Incretin hormone dysregulation contributes to reduced insulin secretion and hyperglycemia in patients with type 2 diabetes mellitus (T2DM). Resistance to glucose-dependent insulinotropic polypeptide (GIP) action may occur through desensitization or downregulation of ß-cell GIP receptors (GIP-R). Studies in rodents and cell lines show GIP-R expression can be regulated through peroxisome proliferator-activated receptor γ (PPARγ) response elements (PPREs). Whether this occurs in humans is unknown. To test this, we conducted a randomized, double-blind, placebo-controlled trial of pioglitazone therapy on GIP-mediated insulin secretion and adipocyte GIP-R expression in subjects with well-controlled T2DM. Insulin sensitivity improved, but the insulinotropic effect of infused GIP was unchanged following 12 weeks of pioglitazone treatment. In parallel, we observed increased GIP-R mRNA expression in subcutaneous abdominal adipocytes from subjects treated with pioglitazone. Treatment of cultured human adipocytes with troglitazone increased PPARγ binding to GIP-R PPREs. These results show PPARγ agonists regulate GIP-R expression through PPREs in human adipocytes, but suggest this mechanism is not important for regulation of the insulinotropic effect of GIP in subjects with T2DM. Because GIP has antilipolytic and lipogenic effects in adipocytes, the increased GIP-R expression may mediate accretion of fat in patients with T2DM treated with PPARγ agonists.

8.
Diabetes Care ; 43(2): 418-425, 2020 Feb.
Artigo em Inglês | MEDLINE | ID: mdl-31843946

RESUMO

OBJECTIVE: The MHC region harbors the strongest loci for latent autoimmune diabetes in adults (LADA); however, the strength of association is likely attenuated compared with that for childhood-onset type 1 diabetes. In this study, we recapitulate independent effects in the MHC class I region in a population with type 1 diabetes and then determine whether such conditioning in LADA yields potential genetic discriminators between the two subtypes within this region. RESEARCH DESIGN AND METHODS: Chromosome 6 was imputed using SNP2HLA, with conditional analysis performed in type 1 diabetes case subjects (n = 1,985) and control subjects (n = 2,219). The same approach was applied to a LADA cohort (n = 1,428) using population-based control subjects (n = 2,850) and in a separate replication cohort (656 type 1 diabetes case, 823 LADA case, and 3,218 control subjects). RESULTS: The strongest associations in the MHC class II region (rs3957146, ß [SE] = 1.44 [0.05]), as well as the independent effect of MHC class I genes, on type 1 diabetes risk, particularly HLA-B*39 (ß [SE] = 1.36 [0.17]), were confirmed. The conditional analysis in LADA versus control subjects showed significant association in the MHC class II region (rs3957146, ß [SE] = 1.14 [0.06]); however, we did not observe significant independent effects of MHC class I alleles in LADA. CONCLUSIONS: In LADA, the independent effects of MHC class I observed in type 1 diabetes were not observed after conditioning on the leading MHC class II associations, suggesting that the MHC class I association may be a genetic discriminator between LADA and childhood-onset type 1 diabetes.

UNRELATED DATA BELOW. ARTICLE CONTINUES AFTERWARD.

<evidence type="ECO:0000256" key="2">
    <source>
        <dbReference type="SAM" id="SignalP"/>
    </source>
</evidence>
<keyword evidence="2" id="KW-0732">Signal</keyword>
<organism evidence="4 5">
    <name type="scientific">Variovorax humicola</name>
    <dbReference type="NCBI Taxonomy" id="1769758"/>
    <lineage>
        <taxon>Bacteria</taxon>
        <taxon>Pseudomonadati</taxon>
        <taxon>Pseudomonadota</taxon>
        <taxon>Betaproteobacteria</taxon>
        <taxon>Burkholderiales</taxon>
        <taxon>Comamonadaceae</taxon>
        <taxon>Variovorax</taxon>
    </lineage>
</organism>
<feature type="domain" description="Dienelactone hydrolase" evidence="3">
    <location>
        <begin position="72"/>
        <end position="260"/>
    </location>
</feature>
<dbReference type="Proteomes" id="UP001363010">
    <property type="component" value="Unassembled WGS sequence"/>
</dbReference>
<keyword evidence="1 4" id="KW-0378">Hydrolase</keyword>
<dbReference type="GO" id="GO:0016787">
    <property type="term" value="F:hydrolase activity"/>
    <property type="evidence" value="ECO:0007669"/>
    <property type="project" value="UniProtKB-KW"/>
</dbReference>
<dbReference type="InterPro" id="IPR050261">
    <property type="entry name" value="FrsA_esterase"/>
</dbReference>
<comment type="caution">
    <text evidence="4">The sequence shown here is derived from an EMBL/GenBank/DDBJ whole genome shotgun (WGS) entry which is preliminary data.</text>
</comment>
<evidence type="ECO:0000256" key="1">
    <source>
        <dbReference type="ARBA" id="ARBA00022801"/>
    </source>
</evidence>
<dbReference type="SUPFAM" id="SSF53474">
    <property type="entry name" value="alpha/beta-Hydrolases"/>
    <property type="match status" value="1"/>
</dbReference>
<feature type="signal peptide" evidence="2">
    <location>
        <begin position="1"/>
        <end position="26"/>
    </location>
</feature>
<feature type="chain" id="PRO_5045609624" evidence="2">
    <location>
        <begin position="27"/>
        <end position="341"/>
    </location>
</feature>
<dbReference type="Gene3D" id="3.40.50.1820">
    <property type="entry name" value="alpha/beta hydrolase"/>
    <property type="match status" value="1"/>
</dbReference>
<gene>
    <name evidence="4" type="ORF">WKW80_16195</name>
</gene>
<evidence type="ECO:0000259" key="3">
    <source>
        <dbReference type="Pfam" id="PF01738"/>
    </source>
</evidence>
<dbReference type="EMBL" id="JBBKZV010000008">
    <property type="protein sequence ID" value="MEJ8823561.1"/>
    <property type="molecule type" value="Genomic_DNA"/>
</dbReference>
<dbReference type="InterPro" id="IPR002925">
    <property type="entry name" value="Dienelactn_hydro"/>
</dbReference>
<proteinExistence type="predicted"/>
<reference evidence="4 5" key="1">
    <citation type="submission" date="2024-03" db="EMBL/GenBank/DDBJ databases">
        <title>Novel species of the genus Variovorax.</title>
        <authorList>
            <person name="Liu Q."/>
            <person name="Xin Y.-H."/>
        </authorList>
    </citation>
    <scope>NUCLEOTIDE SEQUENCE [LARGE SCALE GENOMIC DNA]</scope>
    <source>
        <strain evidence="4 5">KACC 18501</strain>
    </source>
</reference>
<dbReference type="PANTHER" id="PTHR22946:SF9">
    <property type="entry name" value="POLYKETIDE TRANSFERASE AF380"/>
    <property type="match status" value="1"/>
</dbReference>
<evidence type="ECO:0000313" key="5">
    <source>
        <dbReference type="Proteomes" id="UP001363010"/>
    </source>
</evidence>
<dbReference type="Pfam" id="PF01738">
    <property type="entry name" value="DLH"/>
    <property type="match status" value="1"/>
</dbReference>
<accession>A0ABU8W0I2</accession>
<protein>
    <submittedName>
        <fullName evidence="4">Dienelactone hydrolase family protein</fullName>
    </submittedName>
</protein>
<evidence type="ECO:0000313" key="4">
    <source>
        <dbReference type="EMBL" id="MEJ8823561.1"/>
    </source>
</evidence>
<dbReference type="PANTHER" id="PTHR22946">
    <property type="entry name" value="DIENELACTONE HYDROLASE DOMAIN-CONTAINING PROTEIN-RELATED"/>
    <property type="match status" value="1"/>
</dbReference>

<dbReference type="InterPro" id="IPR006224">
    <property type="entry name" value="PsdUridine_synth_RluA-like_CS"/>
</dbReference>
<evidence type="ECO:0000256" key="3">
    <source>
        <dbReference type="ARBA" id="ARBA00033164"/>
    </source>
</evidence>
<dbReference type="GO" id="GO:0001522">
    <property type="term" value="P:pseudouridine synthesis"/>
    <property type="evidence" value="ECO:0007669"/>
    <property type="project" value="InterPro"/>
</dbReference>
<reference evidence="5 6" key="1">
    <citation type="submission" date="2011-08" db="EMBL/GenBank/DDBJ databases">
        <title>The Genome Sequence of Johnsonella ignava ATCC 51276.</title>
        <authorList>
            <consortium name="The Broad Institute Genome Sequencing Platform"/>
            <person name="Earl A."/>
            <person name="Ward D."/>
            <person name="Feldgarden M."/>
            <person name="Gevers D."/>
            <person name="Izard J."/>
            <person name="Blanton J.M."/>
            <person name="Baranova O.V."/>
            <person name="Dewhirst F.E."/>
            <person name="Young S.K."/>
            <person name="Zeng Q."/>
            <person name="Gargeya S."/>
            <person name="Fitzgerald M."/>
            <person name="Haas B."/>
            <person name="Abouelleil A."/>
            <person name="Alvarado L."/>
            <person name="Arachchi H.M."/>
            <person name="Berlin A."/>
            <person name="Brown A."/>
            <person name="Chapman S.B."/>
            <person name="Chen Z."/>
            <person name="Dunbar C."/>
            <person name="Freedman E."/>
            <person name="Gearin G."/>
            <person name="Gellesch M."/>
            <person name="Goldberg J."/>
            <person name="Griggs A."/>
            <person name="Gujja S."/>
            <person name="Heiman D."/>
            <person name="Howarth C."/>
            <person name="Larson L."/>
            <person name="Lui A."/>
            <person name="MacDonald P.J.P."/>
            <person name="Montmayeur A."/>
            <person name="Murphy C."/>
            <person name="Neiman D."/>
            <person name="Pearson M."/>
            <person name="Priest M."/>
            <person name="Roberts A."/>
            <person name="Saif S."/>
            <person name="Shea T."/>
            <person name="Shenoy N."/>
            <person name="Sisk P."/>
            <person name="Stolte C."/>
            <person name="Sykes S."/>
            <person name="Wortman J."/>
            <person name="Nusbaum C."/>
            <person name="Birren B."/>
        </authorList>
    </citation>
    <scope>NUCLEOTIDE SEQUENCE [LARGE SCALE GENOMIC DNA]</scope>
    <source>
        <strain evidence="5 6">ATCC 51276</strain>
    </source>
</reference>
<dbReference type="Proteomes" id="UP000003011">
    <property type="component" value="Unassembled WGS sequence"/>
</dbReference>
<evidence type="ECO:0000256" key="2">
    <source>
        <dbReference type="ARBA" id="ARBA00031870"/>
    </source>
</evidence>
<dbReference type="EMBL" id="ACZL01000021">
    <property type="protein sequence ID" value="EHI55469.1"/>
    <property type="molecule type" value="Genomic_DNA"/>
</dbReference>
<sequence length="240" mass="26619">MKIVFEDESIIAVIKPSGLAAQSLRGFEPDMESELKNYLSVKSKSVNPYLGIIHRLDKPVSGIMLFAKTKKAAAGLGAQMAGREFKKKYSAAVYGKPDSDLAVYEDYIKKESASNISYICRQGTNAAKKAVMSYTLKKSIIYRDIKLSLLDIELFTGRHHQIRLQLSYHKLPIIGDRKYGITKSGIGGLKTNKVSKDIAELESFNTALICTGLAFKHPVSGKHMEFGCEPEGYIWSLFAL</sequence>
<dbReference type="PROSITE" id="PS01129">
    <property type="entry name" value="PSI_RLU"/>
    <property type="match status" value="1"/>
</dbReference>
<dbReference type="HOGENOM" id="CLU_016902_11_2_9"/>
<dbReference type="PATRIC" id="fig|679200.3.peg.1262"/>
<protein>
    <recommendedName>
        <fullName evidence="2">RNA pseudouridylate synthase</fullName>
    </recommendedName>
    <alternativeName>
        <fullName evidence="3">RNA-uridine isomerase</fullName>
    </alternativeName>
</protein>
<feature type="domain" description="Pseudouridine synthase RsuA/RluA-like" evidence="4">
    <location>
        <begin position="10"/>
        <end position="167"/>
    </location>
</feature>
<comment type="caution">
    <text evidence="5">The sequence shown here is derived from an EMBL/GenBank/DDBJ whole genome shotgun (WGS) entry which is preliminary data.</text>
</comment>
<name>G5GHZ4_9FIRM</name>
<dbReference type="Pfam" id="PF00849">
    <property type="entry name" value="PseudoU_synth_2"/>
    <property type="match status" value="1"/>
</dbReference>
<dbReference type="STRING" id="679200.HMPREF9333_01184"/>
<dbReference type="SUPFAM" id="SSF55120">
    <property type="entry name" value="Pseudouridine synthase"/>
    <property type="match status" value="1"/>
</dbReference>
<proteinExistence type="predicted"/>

9.
J Diabetes Sci Technol ; : 1932296819894974, 2019 Dec 21.
Artigo em Inglês | MEDLINE | ID: mdl-31867988

RESUMO

BACKGROUND: Knowledge regarding the burden and predictors of hypoglycemia among older adults with type 1 diabetes (T1D) is limited. METHODS: We analyzed baseline data from the Wireless Innovations for Seniors with Diabetes Mellitus (WISDM) study, which enrolled participants at 22 sites in the United States. Eligibility included clinical diagnosis of T1D, age ≥60 years, no real-time continuous glucose monitoring (CGM) use in prior three months, and HbA1c <10.0%. Blinded CGM data from 203 participants with at least 240 hours were included in the analyses. RESULTS: Median age of the cohort was 68 years (52% female, 93% non-Hispanic white, and 53% used insulin pumps). Mean HbA1c was 7.5%. Median time spent in the glucose range <70 mg/dL was 5.0% (72 min/day) and <54 mg/dL was 1.6% (24 min/day). Among all factors analyzed, only reduced hypoglycemia awareness was associated with greater time spent <54 mg/dL (median time of 2.7% vs 1.3% [39 vs 19 minutes per day] for reduced awareness vs aware/uncertain, respectively, P = .03). Participants spent a mean 56% of total time in target glucose range of 70-180 mg/dL and 37% of time above 180 mg/dL. CONCLUSIONS: Over half of older T1D participants spent at least an hour a day with glucose levels <70 mg/dL. Those with reduced hypoglycemia awareness spent over twice as much time than those without in a serious hypoglycemia range (glucose levels <54 mg/dL). Interventions to reduce exposure to clinically significant hypoglycemia and increase time in range are urgently needed in this age group.

10.
Cardiovasc Diabetol ; 18(1): 156, 2019 11 15.
Artigo em Inglês | MEDLINE | ID: mdl-31729990

RESUMO